Why You Don’t Have to ‘Forgive and Forget’ to Truly Move On

Photo: Getty Images/Mark Bachmann and EyeEm
The act of forgiving someone is often put on a pedestal. Self-help books and page-after-page of Pinterest quotes will tell you that no closure truly comes without first uttering "I forgive you." Despite the phrase's sterling reputation, psychologists say that not every hurtful scenario is resolved with three words. In reality, it's more complicated than a cut-and-dry "forgive and forget."

"Forgiveness doesn’t have anything to do with how the person who hurt you feelings. It’s about how you feel," says Aimee Daramus, PsyD, a psychologist based in Chicago. After someone stomps all over your feelings and apologizes, you're left at a crossroads. "The point is for you to be able to move on with your life and have some peace, so if you’re truly moving on, forgiveness might not be necessary. If you’re still hurting, then it might help to forgive someone," says Dr. Daramus. Letting them off the hook isn't compulsory; it's a personal choice.

"The point is for you to be able to move on with your life and have some peace, so if you’re truly moving on, forgiveness might not be necessary." —Aimee Darmus, PsyD

Obviously, emotions are slippery. So instead of wading into your #feels and trying to navigate blindly, Dr. Daramus recommends visualizing what moving on might look like for you. "If you want to move forward without forgiving, you need to have goals, or at least vision for where you’re going," she says. "Short-term goals help a lot because you can measure 'moving on' and know when you’re doing that."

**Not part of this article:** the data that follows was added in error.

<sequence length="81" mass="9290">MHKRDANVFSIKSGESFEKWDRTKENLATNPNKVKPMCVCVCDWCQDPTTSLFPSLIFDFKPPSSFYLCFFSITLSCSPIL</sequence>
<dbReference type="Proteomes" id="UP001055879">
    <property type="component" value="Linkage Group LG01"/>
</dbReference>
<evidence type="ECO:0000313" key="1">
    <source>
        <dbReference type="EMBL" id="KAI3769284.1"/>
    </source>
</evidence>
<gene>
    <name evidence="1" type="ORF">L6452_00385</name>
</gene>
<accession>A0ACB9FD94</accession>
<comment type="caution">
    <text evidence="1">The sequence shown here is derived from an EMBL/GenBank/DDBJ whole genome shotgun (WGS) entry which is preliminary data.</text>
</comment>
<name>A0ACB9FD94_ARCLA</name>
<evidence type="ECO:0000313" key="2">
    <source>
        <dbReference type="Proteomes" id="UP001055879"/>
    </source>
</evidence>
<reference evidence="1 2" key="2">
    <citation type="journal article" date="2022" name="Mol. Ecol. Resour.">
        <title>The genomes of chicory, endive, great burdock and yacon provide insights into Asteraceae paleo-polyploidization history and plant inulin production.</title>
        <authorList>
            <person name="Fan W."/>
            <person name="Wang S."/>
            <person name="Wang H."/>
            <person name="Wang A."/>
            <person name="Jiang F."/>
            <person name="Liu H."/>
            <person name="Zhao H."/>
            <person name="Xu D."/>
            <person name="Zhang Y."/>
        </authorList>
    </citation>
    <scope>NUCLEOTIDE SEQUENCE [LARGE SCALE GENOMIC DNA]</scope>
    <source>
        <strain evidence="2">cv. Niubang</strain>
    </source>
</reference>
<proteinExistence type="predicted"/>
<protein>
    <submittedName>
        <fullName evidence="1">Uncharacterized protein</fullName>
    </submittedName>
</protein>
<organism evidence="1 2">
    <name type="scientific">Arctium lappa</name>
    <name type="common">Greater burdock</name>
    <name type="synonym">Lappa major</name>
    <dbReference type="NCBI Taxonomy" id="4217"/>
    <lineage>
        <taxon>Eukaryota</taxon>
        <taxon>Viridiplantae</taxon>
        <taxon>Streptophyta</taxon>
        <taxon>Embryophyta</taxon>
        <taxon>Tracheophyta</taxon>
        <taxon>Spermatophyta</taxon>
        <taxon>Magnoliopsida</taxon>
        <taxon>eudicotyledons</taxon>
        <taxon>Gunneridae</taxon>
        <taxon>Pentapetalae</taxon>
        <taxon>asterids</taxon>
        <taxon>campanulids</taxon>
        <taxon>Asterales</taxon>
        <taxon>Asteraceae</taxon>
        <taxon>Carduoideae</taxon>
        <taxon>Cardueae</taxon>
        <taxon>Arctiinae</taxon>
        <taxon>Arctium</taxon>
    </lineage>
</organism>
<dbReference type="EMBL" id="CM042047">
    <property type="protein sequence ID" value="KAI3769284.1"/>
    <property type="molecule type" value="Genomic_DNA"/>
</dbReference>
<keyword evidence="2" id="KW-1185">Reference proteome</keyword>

If a recent breakup ended on a particularly nasty note, this mini-goals may look like deleting old text messages, booking extra dinner dates with your friends, and casually dating other people. If you find that these micro-moving on tactics are doing all the healing leg work that you need, then that's that. There's no need to backpedal and forgive your significant other. Chances are, you might forgive them without ever seeing or speaking to them again. And that's 100 percent okay.

"It’s up to you, whether or not to let someone know if you forgive them," says the psychologist. "What’s best for you? Does forgiving feel strong, or are you forgiving them because you feel like a bad person for setting limits with them?" You're only beholden to healing that makes sense to you.

Oh, BTW: here's how to forgive yourself for a big mistake (even when no one else will). And this is why the most important part of forgiveness happens before anyone says "I'm sorry." 

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